Blackpool Victoria Hospital nurses accused of drugging stroke unit patients: sentencing date set
and live on Freeview channel 276
A nurse has been found guilty of ill-treating patients on a hospital stroke unit by giving them sedatives to “keep them quiet and compliant”.
Catherine Hudson, 54, drugged two patients for an “easy life” during work shifts at Blackpool Victoria Hospital between February 2017 and November 2018.
Hudson and Wilmot, are on trial Preston Crown Court over the alleged ill-treatment of patients at Blackpool Victoria Hospital.Jurors at Preston Crown Court also convicted her of conspiring with a junior colleague, Charlotte Wilmot, 48, to administer a sedative to a third patient.Hudson was cleared of ill-treating two other patients.
Police had been called in to investigate after a whistleblowing student nurse on a work placement said Hudson suggested administering unprescribed Zopiclone, a sleeping pill, to a patient.
The student nurse was further troubled when Hudson commented: “Well she’s got a DNAR (do not attempt resuscitation) in place so she wouldn’t be opened up if she died or like if it came to any harm.”Zopiclone was potentially life-threatening if given inappropriately to acutely unwell patients, the court heard.Prosecutors said a “culture of abuse” was revealed on the unit when police examined WhatsApp phone messages between the co-defendants and other members of staff.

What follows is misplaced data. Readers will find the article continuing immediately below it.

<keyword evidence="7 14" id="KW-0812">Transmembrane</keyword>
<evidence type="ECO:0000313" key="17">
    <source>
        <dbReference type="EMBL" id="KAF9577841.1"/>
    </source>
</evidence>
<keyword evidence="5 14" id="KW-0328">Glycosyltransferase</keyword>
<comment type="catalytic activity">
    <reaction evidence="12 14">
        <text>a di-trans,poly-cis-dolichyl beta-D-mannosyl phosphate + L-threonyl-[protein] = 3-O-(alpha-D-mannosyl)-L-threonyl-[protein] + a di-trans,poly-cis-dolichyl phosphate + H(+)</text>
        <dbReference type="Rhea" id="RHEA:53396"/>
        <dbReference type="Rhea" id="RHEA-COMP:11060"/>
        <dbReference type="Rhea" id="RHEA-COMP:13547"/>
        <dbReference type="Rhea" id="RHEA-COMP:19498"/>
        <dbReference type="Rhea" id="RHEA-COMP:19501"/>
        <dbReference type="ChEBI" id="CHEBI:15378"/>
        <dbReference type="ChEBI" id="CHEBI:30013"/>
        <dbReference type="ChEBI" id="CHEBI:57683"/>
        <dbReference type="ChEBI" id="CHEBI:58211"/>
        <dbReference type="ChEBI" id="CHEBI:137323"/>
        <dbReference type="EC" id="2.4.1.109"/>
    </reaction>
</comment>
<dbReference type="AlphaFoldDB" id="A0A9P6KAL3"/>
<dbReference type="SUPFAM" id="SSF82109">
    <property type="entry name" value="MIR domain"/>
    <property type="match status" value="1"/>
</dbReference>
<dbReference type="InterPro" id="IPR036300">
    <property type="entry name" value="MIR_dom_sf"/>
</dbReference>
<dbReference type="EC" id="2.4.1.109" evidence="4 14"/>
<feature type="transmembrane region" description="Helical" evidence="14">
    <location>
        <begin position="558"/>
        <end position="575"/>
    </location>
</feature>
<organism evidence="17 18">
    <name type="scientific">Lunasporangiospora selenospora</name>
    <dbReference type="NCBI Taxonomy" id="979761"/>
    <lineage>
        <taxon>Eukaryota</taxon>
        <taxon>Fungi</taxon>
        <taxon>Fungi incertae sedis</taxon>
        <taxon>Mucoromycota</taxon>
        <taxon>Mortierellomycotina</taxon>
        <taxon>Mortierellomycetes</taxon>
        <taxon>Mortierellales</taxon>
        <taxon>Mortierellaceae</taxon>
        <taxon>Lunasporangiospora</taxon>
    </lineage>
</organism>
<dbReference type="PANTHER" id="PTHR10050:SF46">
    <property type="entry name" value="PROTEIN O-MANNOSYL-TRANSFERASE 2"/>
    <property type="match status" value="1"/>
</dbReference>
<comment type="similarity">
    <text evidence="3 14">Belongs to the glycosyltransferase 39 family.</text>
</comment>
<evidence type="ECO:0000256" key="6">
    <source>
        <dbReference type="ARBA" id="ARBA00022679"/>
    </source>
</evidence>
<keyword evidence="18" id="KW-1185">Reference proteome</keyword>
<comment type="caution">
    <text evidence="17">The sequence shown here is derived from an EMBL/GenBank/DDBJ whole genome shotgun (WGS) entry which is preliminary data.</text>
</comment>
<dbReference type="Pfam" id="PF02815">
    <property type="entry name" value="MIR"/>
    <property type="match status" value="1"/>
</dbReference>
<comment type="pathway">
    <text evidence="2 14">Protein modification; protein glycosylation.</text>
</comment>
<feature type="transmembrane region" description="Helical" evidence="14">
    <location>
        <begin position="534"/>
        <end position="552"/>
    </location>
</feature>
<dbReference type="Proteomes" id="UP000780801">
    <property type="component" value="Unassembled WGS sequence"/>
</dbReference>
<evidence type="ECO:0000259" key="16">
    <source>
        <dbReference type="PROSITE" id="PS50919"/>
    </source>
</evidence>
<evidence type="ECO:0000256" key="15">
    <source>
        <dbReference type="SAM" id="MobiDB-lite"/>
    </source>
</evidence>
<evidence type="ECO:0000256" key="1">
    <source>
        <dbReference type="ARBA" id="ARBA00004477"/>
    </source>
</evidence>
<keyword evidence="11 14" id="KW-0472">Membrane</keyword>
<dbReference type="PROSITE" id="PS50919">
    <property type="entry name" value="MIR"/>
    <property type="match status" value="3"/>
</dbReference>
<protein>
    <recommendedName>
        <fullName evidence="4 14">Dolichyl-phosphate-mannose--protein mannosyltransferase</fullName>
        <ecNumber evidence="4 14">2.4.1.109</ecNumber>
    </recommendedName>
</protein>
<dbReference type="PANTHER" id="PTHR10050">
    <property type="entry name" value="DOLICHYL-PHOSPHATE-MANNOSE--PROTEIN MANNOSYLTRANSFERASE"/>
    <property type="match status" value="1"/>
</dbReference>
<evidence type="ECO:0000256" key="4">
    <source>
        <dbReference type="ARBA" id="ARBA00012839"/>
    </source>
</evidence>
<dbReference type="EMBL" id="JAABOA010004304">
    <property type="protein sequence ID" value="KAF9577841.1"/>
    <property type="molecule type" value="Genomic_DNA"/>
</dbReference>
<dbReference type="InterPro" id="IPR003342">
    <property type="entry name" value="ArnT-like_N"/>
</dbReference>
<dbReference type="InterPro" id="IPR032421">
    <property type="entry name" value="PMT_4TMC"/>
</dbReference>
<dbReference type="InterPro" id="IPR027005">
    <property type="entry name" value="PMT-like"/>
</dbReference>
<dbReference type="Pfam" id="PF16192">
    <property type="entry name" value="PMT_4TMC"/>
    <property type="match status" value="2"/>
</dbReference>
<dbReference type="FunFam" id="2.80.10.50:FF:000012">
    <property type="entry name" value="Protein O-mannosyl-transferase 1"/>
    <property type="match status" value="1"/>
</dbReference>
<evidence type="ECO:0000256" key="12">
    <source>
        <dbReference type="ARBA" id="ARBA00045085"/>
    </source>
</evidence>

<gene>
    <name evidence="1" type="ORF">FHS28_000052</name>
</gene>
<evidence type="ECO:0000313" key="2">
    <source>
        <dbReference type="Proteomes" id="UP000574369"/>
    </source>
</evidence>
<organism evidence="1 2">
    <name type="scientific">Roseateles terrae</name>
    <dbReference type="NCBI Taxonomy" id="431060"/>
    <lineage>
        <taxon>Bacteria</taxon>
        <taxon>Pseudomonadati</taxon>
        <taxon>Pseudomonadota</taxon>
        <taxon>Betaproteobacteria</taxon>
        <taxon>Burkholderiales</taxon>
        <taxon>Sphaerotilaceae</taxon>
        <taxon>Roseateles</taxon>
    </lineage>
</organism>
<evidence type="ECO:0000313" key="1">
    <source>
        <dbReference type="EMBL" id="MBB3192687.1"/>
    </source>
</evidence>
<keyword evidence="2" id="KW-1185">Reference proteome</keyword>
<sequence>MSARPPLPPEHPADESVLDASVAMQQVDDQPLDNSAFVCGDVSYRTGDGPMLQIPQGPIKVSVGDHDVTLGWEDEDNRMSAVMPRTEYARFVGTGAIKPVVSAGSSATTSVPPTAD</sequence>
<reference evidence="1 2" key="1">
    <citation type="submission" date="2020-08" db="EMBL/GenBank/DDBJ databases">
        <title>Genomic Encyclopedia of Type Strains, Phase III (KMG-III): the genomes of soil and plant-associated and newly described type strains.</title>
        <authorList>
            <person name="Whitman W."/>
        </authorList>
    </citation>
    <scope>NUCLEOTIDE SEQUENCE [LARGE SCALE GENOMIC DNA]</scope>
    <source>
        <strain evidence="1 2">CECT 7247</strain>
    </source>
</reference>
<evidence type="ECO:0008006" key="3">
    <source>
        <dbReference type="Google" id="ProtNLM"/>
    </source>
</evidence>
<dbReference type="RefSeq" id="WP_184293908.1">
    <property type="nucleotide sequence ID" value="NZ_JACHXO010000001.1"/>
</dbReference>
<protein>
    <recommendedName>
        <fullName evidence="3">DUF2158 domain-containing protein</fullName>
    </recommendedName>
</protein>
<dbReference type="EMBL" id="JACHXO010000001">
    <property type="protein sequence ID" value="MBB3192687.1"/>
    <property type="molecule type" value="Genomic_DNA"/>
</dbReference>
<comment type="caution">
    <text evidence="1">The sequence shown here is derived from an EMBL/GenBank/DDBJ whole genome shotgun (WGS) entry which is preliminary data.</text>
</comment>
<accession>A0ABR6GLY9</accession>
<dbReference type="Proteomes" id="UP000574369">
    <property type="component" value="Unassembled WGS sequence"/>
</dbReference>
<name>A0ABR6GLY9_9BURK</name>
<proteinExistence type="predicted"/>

Judge Robert Altham, the Honorary Recorder of Preston, remanded Hudson into custody following the verdicts, which were reached after nearly 14 hours of deliberation.He said: “The sentence for Catherine Hudson plainly has to be a sentence of immediate custody.“The only question is the length.”Judge Altham granted bail to Wilmot, who was also convicted of encouraging Hudson to drug a patient, but told her the “overwhelming likelihood” was that she too would receive an immediate custodial term.
Det Ch Insp Jill Johnston, of Lancashire Police, said: “Hudson and Wilmot ill treated the very people who they were supposed to care for. This was a complete abuse of their position of trust – trust that the victims and their families had, expecting them to be looked after and made to feel safe. The reality was sadly quite the opposite.
“Hudson and Wilmot treated the patients without care or compassion, laughing when they came to harm and drugging them to keep them quiet so that they could have an easy shift.
“The risks associated with these callous acts were obvious – inappropriately sedating elderly stroke patients could lead to added health complications and even death. They were both fully aware of the risks, which makes their behaviour even harder to comprehend.
“Everyone should be safe in hospital, should receive the care they need and be treated with dignity and respect. Sadly, our enquiries uncovered the actions of a nurse who was prepared to commit systematic and calculated offending, all whilst portraying herself as a role model nurse. This could not be further from the truth.
“This has been a detailed and thorough investigation that has impacted on many patients and their families. I would like to pass on my thanks to the victims and their families, for the way that they have supported this investigation and conducted themselves throughout this trial, listening to some distressing and despicable evidence.
“I am pleased that justice has been served and that Hudson and Wilmot will never be allowed to work in the care profession again.”